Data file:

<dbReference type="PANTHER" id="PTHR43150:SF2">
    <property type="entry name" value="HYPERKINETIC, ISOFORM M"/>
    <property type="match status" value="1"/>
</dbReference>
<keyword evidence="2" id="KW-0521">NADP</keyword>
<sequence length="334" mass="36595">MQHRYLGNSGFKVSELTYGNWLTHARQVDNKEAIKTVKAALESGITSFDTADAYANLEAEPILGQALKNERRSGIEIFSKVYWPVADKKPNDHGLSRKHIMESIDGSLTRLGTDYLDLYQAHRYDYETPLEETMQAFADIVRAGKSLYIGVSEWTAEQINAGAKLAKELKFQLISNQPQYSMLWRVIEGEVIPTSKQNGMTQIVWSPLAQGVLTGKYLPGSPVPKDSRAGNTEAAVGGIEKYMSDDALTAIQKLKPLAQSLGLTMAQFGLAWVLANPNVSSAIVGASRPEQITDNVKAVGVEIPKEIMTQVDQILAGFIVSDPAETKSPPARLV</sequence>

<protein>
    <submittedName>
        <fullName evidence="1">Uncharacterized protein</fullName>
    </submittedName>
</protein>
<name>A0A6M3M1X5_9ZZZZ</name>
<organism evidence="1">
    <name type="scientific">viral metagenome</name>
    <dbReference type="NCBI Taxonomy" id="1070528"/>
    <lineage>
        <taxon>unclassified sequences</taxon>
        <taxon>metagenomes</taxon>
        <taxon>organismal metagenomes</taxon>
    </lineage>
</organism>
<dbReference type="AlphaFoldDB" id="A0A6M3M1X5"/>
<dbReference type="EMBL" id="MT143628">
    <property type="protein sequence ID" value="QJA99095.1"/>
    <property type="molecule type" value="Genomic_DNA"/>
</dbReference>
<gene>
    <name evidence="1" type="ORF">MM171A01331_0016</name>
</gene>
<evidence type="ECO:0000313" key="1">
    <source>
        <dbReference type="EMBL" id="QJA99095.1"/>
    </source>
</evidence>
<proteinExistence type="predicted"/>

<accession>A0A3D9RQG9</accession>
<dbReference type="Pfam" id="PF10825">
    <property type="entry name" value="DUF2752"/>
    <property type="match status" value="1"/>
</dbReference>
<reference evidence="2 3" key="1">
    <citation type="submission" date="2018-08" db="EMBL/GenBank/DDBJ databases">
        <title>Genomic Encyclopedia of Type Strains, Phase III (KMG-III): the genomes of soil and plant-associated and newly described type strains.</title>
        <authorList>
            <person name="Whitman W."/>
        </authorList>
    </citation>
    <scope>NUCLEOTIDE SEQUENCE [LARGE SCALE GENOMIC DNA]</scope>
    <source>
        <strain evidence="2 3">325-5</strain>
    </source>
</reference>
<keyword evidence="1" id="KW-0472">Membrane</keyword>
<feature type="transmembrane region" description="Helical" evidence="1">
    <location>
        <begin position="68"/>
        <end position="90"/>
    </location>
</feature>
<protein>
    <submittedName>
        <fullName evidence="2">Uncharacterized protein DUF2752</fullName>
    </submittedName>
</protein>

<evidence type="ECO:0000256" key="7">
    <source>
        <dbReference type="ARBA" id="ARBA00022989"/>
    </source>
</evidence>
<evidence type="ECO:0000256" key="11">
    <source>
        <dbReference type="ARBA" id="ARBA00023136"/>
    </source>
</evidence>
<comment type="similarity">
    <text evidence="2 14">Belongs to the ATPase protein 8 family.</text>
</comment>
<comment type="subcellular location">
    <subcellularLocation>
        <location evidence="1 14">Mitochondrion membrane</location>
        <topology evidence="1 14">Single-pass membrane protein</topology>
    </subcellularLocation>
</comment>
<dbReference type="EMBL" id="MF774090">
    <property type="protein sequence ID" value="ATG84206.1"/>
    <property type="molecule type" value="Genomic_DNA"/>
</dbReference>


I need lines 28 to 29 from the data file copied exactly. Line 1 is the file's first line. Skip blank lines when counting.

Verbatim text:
    <name evidence="1" type="ORF">MM171A01331_0016</name>
</gene>